It may have been just because it was more crowded the first half, but it was kind of amusing because you would hear an audible set of beeps at the mile splits. Mine was right in there with the others. Of course, there were tons of beeps around the kilometer splits, but I felt a bit of kinship with the other mile-based runners out there.
As of the halfway point, all of my average 5k paces were within a 10 second spread, centered right on goal pace. At the half, I was about 20 seconds TOTAL faster than planned. I was very happy with it, but of course, those mental demons were there, asking me if I could sustain it for another half marathon. But I did my best to shut them down and just keep on running.
At 16, I was getting tired. I thought I was slowing down, but I figured it was okay, I had a bit of cushion. Amazing how quickly you can piss away a 20 second cushion though! Haha.
The first "fatal" mistake was not keeping the hammer down. Giving myself permission to ease up, just for 20 seconds.
I held on for a couple more miles, but at mile 18, my pace slipped off goal pace about 30 seconds in the mile. And just like that, I needed to hold goal pace exactly for the remainder of the race to make it happen.
I was pretty much back and forth for the next several miles. I'd be fairly close to goal pace (10 or so seconds slow) for one mile, then about 30 seconds off for another mile.
Somewhere around mile 21 or so, the math in my head was going crazy.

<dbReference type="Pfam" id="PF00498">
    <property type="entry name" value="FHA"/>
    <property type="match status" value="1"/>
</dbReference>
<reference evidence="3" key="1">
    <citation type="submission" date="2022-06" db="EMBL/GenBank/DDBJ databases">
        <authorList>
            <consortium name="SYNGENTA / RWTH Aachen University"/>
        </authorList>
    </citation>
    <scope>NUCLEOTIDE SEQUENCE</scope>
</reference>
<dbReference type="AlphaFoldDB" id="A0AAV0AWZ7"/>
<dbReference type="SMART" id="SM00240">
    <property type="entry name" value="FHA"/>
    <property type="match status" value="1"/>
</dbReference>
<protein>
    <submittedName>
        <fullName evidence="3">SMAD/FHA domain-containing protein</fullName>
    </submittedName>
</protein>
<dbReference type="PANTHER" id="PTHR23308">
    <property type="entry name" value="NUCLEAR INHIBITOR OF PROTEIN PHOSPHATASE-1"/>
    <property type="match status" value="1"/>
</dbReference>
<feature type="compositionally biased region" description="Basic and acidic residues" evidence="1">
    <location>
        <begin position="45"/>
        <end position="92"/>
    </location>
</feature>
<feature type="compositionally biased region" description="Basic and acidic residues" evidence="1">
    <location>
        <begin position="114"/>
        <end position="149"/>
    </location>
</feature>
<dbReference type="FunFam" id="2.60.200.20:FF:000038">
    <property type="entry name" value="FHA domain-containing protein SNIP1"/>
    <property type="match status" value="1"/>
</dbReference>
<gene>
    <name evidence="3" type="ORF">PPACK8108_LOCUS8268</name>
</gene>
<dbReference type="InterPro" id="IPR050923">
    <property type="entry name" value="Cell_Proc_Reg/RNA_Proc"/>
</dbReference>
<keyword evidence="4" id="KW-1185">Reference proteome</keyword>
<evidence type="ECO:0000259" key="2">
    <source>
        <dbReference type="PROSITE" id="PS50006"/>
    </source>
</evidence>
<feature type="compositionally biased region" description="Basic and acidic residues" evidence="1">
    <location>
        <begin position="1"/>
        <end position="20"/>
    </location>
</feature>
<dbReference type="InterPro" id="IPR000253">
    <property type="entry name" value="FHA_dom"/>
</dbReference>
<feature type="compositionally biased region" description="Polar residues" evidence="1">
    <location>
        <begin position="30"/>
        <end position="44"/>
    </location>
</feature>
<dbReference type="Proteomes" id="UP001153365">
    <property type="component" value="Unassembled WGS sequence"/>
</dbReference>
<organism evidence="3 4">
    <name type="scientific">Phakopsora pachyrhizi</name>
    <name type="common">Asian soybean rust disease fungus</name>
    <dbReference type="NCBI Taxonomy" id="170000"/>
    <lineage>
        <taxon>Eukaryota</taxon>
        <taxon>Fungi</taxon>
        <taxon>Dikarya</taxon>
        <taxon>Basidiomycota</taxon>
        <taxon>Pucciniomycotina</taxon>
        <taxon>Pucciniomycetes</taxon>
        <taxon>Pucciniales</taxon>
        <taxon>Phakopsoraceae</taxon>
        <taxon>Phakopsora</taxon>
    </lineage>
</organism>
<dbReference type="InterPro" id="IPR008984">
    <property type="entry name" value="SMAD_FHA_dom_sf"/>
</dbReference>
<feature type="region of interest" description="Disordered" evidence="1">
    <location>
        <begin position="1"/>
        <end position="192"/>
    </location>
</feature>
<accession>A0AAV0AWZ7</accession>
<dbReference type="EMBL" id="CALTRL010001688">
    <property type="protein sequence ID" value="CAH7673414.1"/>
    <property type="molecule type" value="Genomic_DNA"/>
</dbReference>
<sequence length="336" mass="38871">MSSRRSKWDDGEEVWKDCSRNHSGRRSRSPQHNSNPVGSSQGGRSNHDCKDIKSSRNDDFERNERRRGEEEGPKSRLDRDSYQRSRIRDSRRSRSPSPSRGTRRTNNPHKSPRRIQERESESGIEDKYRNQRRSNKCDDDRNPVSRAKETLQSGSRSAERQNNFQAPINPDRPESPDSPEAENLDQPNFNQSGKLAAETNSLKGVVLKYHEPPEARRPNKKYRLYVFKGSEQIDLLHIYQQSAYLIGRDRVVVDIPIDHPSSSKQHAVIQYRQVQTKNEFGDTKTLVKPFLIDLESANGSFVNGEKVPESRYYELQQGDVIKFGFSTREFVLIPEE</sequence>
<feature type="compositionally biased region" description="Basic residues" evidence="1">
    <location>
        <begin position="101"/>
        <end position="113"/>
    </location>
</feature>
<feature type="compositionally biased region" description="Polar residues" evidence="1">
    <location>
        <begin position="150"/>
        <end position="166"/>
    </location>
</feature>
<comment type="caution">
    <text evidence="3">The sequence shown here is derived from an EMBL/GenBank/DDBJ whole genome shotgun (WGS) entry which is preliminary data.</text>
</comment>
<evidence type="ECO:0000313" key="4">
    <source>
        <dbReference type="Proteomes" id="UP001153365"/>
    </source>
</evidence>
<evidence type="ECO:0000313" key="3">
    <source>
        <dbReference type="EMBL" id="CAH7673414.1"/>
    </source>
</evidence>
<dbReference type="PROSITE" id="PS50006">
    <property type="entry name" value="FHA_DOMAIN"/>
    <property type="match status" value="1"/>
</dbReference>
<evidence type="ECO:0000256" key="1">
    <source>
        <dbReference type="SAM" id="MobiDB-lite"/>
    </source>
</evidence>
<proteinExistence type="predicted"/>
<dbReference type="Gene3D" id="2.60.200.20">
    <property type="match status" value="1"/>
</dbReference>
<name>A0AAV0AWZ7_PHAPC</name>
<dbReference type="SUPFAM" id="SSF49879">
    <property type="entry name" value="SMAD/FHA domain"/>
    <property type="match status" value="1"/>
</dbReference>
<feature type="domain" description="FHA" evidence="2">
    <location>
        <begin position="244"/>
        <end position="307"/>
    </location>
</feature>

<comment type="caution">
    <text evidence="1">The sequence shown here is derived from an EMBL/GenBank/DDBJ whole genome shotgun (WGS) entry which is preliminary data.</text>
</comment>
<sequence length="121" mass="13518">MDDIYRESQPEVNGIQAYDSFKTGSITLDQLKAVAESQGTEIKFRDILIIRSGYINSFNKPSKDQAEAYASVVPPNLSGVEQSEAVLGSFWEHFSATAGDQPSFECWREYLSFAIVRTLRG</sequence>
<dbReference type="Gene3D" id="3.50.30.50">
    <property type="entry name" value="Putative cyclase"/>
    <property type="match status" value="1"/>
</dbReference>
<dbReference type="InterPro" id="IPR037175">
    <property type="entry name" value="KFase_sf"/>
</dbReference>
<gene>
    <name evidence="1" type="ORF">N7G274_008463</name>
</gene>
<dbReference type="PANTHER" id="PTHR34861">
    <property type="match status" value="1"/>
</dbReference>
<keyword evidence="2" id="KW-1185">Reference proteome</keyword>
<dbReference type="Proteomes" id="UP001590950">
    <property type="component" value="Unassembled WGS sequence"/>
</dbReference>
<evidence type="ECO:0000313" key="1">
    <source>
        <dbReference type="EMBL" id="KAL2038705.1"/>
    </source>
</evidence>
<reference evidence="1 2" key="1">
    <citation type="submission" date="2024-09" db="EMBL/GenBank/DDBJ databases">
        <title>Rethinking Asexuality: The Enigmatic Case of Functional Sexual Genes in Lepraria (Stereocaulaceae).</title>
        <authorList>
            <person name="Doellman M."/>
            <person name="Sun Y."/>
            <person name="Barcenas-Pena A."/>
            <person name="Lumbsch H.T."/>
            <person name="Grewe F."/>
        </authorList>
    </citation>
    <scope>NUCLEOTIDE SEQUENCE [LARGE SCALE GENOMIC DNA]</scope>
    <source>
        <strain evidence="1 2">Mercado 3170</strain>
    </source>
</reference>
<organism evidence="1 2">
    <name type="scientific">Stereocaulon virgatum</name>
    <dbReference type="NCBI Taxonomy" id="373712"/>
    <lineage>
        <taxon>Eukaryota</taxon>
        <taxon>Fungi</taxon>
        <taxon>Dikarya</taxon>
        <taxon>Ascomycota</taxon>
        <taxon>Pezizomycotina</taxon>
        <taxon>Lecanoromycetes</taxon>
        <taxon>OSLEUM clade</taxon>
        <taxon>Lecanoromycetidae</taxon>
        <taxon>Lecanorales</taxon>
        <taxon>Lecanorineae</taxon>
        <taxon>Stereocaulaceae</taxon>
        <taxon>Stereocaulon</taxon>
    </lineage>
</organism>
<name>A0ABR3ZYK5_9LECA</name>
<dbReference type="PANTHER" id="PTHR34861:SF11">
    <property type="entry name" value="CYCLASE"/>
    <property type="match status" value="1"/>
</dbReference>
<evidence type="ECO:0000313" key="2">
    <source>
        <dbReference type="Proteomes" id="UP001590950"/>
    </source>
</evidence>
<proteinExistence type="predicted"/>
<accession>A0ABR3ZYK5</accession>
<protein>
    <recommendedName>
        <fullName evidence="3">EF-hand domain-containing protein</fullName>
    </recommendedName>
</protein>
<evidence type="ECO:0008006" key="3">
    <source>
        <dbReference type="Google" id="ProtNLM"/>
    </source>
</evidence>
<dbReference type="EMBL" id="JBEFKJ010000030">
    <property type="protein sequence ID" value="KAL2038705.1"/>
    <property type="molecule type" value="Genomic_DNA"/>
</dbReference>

The second fatal mistake was giving myself permission to be content with my B goal. Pretty similar to the first mistake, but at this point, it was a conscious decision to go with the B goal.
Now, here is where things really fell apart. I had two miles over a 9 minute pace -- miles 21 and 24. Oops. (Don't get me wrong, a 9 minute mile would have been thrilling to me in a marathon not that many years ago, but now, it's more than 60 seconds off my goal mile pace. Not good, not good at all.)
But I was watching my splits. My other miles were decent and I was pretty certain that I could clear by B goal by a few minutes. I was confident that I'd miss my goal time by less than 5 minutes.
Unfortunately, my third fatal mistake was probably one of the worst. I had stopped focusing on my 5k splits.
In my mind, there was no reason to worry about this. All the 5k splits I'd checked before matched up with where I needed to be according to my mile-based pace chart.
And honestly, there were just so many kilometer markers! It wasn't really a conscious decision to, for example, not check my 35k split. But I never saw 35k. The same as I never saw 15k, 25k, 30k, and 40k. Instead, I'd see 34k, or 36k. But of course, those splits weren't on my pace band.
And here's the rub. My fourth and final fatal mistake, I couldn't have told you exactly how many kilometers were in a marathon. I mean, I knew it was something like 42. I knew for sure it was over 40. And I knew for sure it was under 50. I was pretty sure it was somewhere between 41 and 44. But after hours of running, I wasn't going to swear to anything more specific than 41-44.